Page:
Tuesday, March 17, 2009

Arthur D. Code (1923 - 2009)

Pioneer of Orbiting Telescopes

Arthur D. Code, whose lifelong love of the stars and the night sky led to a meteoric career in astrophysics, died in Madison, Wis., on March 11 after a long illness. He was 85.

Code, who spent more than 40 years on the UW-Madison faculty, was a pioneer in space astronomy, leading initiatives to put astronomical telescopes and other instruments in space above the obscuring influence of the Earth's atmosphere. Long before the launch of the Hubble Space Telescope, Code built orbiting observatories and connived tirelessly to get telescopes into space, in one project placing a cigar box-sized photometer aboard an X-15, the rocket-powered planes of the early 1960s that were the first aircraft to fly high enough to pierce the atmosphere and soar, albeit briefly, in space.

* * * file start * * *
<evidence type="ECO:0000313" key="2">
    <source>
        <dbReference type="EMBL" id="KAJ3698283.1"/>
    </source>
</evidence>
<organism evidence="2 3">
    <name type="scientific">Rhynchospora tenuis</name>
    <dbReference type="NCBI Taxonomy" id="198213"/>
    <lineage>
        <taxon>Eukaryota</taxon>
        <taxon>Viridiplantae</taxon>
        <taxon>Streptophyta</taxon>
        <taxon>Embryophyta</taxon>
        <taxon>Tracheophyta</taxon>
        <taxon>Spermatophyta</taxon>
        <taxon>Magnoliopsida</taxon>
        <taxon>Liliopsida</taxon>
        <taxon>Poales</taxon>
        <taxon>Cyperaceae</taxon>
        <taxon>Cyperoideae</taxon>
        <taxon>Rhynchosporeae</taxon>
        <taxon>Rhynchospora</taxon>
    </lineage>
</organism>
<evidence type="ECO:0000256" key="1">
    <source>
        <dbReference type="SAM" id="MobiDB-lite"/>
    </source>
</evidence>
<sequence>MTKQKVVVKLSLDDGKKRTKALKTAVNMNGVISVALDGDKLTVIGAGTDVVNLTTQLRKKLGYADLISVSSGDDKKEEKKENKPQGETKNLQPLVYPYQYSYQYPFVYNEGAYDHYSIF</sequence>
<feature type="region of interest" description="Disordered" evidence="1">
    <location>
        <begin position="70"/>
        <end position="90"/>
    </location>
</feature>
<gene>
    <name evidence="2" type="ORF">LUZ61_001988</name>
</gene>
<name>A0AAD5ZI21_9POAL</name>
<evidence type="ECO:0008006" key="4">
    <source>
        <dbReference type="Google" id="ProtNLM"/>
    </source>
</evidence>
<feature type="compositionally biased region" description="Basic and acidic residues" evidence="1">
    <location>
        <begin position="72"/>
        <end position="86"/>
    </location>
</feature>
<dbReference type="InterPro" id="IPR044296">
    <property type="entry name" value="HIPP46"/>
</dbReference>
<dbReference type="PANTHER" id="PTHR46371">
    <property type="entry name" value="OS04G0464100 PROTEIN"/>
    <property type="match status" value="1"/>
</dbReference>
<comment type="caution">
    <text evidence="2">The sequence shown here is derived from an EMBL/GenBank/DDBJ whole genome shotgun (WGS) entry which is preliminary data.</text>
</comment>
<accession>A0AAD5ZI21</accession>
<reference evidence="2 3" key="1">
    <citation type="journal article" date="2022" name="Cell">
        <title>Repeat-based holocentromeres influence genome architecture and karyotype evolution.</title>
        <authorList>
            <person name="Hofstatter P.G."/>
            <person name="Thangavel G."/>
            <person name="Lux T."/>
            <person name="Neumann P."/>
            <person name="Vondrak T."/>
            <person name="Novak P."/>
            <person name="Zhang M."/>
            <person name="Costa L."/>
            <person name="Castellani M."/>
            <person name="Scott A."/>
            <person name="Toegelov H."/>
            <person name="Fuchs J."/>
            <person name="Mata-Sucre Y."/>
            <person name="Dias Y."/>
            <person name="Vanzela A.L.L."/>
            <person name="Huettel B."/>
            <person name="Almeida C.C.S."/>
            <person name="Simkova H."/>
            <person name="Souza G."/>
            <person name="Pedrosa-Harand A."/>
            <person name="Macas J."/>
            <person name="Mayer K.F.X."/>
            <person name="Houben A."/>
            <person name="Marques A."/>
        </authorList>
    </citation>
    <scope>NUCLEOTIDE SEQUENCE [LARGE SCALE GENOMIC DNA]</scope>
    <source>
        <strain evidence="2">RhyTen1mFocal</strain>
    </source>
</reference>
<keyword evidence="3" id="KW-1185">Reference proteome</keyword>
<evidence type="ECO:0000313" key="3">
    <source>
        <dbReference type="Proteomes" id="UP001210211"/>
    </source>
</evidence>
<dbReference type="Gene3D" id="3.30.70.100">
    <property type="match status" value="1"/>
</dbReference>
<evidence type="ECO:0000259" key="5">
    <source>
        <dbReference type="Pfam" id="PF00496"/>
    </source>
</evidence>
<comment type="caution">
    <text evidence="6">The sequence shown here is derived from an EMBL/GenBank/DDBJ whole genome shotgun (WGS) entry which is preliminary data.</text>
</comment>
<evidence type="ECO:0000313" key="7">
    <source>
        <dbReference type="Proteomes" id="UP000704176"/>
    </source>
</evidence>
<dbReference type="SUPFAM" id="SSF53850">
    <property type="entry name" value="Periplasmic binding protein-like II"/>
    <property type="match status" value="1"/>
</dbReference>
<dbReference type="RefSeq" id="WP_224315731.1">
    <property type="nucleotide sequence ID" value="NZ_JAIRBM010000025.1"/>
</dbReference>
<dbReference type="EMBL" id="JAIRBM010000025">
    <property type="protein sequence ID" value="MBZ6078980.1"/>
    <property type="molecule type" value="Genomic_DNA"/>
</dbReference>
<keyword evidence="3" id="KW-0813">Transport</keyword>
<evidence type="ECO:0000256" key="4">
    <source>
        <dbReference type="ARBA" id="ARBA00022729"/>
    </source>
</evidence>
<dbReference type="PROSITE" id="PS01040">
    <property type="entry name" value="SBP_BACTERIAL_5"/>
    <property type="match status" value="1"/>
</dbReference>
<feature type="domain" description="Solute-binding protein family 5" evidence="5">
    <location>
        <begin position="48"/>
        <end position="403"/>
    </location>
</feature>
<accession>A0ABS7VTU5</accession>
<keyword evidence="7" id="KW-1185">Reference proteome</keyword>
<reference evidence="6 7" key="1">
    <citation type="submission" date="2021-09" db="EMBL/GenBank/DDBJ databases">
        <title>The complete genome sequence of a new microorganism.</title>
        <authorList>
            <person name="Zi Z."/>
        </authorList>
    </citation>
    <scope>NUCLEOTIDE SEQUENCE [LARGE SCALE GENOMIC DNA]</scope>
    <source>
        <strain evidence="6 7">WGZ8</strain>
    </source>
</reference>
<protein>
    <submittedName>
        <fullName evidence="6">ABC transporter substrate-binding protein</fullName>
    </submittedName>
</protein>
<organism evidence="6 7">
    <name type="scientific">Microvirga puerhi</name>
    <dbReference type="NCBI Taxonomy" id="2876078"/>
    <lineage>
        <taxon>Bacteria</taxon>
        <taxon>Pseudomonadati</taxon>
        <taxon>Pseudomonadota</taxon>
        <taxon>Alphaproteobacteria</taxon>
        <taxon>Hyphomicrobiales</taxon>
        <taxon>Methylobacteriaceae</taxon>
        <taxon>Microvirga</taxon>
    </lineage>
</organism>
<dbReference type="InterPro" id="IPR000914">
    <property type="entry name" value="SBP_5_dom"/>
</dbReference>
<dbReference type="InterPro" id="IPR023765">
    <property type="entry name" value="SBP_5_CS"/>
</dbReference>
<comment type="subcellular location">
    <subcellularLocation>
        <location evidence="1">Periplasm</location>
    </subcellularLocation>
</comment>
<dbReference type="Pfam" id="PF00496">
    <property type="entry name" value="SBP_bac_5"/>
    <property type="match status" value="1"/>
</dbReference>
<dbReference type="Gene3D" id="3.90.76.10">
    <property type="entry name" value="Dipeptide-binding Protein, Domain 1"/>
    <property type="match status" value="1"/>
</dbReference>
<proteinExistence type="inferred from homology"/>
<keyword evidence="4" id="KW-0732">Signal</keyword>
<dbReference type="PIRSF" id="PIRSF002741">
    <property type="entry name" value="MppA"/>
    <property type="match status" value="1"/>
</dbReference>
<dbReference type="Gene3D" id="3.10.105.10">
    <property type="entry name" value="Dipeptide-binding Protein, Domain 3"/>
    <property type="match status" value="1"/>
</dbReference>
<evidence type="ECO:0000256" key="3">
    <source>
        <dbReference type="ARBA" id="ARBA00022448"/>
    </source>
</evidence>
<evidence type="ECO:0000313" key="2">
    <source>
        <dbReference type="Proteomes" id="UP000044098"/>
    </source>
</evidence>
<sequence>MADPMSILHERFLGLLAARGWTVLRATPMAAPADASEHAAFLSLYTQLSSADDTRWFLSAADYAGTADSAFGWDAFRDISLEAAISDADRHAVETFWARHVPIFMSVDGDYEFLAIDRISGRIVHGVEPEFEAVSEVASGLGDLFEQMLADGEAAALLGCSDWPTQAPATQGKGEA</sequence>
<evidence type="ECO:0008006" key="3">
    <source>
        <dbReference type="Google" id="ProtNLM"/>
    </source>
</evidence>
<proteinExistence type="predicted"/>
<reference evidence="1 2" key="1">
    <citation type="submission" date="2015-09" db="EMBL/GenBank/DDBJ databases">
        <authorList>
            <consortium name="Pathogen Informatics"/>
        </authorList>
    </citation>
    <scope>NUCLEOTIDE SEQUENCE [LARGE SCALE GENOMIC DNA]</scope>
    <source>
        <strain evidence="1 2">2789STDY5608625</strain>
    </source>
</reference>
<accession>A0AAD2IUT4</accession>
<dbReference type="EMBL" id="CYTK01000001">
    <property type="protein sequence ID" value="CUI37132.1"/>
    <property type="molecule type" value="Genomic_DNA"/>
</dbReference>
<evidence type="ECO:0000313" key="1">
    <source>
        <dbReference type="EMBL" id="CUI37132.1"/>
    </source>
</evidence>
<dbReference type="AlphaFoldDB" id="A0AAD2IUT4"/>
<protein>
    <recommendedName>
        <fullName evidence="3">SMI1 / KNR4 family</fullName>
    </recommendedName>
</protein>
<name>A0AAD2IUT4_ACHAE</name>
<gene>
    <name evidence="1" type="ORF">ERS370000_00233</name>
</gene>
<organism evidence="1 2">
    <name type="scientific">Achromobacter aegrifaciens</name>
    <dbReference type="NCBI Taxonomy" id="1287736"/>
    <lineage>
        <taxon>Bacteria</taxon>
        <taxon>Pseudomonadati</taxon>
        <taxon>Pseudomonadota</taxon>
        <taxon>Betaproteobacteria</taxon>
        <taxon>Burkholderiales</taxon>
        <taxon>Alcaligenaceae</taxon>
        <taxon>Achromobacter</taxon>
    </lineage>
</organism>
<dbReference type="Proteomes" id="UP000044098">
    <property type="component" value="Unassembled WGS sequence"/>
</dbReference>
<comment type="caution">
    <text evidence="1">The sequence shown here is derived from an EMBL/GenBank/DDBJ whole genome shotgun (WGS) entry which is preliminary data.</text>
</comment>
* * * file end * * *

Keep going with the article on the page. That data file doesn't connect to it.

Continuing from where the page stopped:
In a long and distinguished career, Code would go on to build the world's first successful orbiting observatory, the Orbiting Astronomical Observatory, launched in 1968, and help establish the Space Telescope Science Institute as its founding acting-director. He also developed and operated a sophisticated space-shuttle-borne ultraviolet telescope known as WUPPE (Wisconsin Ultraviolet Photopolarimeter Experiment) in 1990 and 1995 as part of NASA's Astro missions. Code also founded UW-Madison's Space Astronomy Laboratory, a lab responsible for building intricate, but rugged, telescopes and instruments to fly in space.

"Art's career paralleled the advancement of space exploration, and his vision and brilliance contributed centrally to the development of space astronomy," says Robert Mathieu, chair of he UW-Madison Department of Astronomy.

From U. of Wisconsin-Madison Obit HERE.